People may soon be able drive down the dirt road leading to Cape Tryon lighthouse, one of the most iconic in the province.
Two years ago, the lane was blocked off by the farmer who owns the road and the surrounding farmland. Wayne Cousins said the road was in such bad shape that people were driving over his crops to get to the lighthouse, instead of using the road.
Under an agreement signed with the former landowner in 1905, the federal government has the right to use the road to maintain its lighthouse.
The Department of Fisheries and Oceans has previously said the condition of the road is good enough for its employees to use. DFO said it's not its job to maintain the road for the public.
But Cousins said cars trying to get to the lighthouse would scrape bottom in the deep ruts.
"Anyone to go down with a car, it's not in good shape."
Cousins said that's why he put a padlocked chain across the lane.
Cousins said he got nowhere with the previous Conservative government, so he turned to Wayne Easter, the Liberal MP for Malpeque.
"Mr Cousins certainly has a legitimate complaint. That road was not kept in good repair," said Easter.
"We've tried to get that road shaled so that people that want to view the lighthouse would take the road. Instead, they're driving in Mr Cousins' fields. One year I went up and looked and new fields seeded with alfalfa — a very expensive crop to seed — had car tracks and truck tracks down through it, so he has every right to be frustrated and angry over the way this road has been handled."
Easter said he's pleased his discussions with the federal government about fixing the road seem to be going well. But he added it's not a done deal.
Not over till it's over
"I've learned in this political field to never say it's a done deal 'til it is a done deal, but my expectations are that we're making progress and we may find a solution in the not-too-distant future," he said.
"I would certainly like to have an agreement that the road would be looked after during the summer months, and that you could drive down it with a car and wouldn't have to take a four-wheel drive."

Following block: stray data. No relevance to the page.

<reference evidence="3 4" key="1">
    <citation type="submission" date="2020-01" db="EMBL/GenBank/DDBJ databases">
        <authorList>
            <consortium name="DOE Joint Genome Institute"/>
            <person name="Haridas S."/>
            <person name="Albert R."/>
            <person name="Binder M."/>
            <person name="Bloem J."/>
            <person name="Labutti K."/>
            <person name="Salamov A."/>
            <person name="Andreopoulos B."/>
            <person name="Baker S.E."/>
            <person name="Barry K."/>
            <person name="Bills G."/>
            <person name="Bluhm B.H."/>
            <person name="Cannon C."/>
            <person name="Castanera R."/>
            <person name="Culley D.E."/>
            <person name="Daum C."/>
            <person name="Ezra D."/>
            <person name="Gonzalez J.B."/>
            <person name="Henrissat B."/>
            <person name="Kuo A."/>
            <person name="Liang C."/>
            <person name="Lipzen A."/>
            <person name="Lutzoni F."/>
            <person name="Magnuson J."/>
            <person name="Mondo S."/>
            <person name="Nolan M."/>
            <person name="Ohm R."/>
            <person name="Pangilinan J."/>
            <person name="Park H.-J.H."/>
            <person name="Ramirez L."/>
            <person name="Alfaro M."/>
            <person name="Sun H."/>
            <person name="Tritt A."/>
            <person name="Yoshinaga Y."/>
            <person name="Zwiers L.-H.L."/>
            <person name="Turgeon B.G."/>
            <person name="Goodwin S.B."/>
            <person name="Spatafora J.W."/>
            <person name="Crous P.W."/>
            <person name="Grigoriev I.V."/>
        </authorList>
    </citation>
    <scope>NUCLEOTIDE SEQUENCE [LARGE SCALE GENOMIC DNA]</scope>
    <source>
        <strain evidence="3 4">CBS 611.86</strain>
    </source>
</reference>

Easter said discussions are ongoing.
"So there's willingness to try to find a solution here, whether money would be transferred to somebody else to shale and grade that road," he said. "I'm actually pleased where they are compared to where they were two years ago."
But Cousins is not convinced his road will be fixed.
"Well, it sounds better, but I've heard them stories before."
Cousins will block new owners until road fixed
Cousins hasn't yet put up the chain this year, but he said the moment someone drives on his field, the chain will go up again.
He said he doesn't mind if people walk down his one kilometre lane to visit the lighthouse, but no one will drive down until the road is fixed, and that includes the new owners of the lighthouse, the L.M. Montgomery Land Trust. The group took over ownership last week.
Bill Bishop, president of the land trust, said he's hoping Cousins and DFO can reach an agreement soon, so that the road can be fixed to make it easier for people to get down to the lighthouse.
CBC reached out to Fisheries and Oceans on the issue, but the department declined comment except to say the transfer process is under way for the Cape Tryon lighthouse, as well as others.